I thought my husband was 
too young for prostate cancer

"Especially at age 49"

I never imagined that my husband would be diagnosed with prostate cancer at the young age of 49. But when we found out that his PSA was 13 ng/mL, and that he was scheduled for a biopsy, I began to think that maybe prostate cancer wasn’t just an “older man’s disease.”

Once the diagnosis was confirmed, a thousand thoughts ran through my mind: Would my husband die? Would he be incontinent after surgery? Would we never be able to make love again? (Praise God, the answer was no to all three.)

Because of his age, we decided on a radical prostatectomy. I won’t tell you that it was easy. But we were grateful when the surgeon said he got all the cancer, and was able to preserve both nerve bundles.

A few years later, we got a call from the urologist that everyone fears. My husband’s annual PSA test was 0.3 ng/mL. The test was repeated with the same result, which meant there was cancer somewhere in his body. Metastasis became a dreaded word in our house. After several tense weeks of further tests, the doctors felt that there was only a small amount of slow-growing cancer in the area where the prostate gland had been. It was now the radiation oncologist’s turn to “clean things up.”

First, my husband had six months of hormone shots (hot flashes have been added to our list of shared life experiences), followed by eight weeks of radiation five days a week. Though he was tired at the end, he pretty much sailed through radiation without any major complications.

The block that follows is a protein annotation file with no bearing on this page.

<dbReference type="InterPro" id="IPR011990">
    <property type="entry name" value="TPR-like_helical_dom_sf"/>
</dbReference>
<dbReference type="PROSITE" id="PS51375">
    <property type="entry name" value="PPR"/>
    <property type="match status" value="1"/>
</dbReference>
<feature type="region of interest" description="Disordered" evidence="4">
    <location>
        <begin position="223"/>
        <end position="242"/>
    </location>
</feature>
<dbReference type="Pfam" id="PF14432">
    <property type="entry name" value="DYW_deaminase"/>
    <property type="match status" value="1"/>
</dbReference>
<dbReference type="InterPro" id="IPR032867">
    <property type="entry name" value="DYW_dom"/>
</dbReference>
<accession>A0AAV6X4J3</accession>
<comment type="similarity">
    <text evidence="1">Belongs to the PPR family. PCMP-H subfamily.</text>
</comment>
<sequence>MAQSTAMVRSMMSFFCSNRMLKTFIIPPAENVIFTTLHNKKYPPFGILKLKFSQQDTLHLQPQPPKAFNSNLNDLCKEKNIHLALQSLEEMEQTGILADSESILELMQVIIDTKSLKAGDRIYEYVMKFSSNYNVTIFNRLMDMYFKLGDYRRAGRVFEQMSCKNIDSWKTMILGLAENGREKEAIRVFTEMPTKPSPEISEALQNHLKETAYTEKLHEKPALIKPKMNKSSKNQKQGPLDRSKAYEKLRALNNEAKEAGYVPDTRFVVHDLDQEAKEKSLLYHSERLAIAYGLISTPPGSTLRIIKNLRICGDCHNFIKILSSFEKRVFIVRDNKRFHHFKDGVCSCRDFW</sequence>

Today we live one day at a time and celebrate every small success. Like the fact that my husband’s 22-month follow-up PSA test was <0.01 ng/mL — undetectable.

Submitted by a grateful wife from New Jersey, 9/08

4/7/09 update: PSA still undetectable!
, 8/11/09 update: PSA still undetectable!
, 10/24/09 update: PSA still undetectable!
, 6/4/10 update: PSA still undetectable!
, 9/30/10 update: PSA still undetectable!
, 5/16/11 update: PSA still undetectable!
, 8/1/12 update: PSA still undetectable and now cancer free for 5 glorious years! Major milestone!!, 7/31/13 update: PSA still undetectable! 8/21/14 update: PSA detectable (0.01), no treatment needed; 11/21/14 update: PSA still 0.01; 11/4/15 update: PSA still 0.01.

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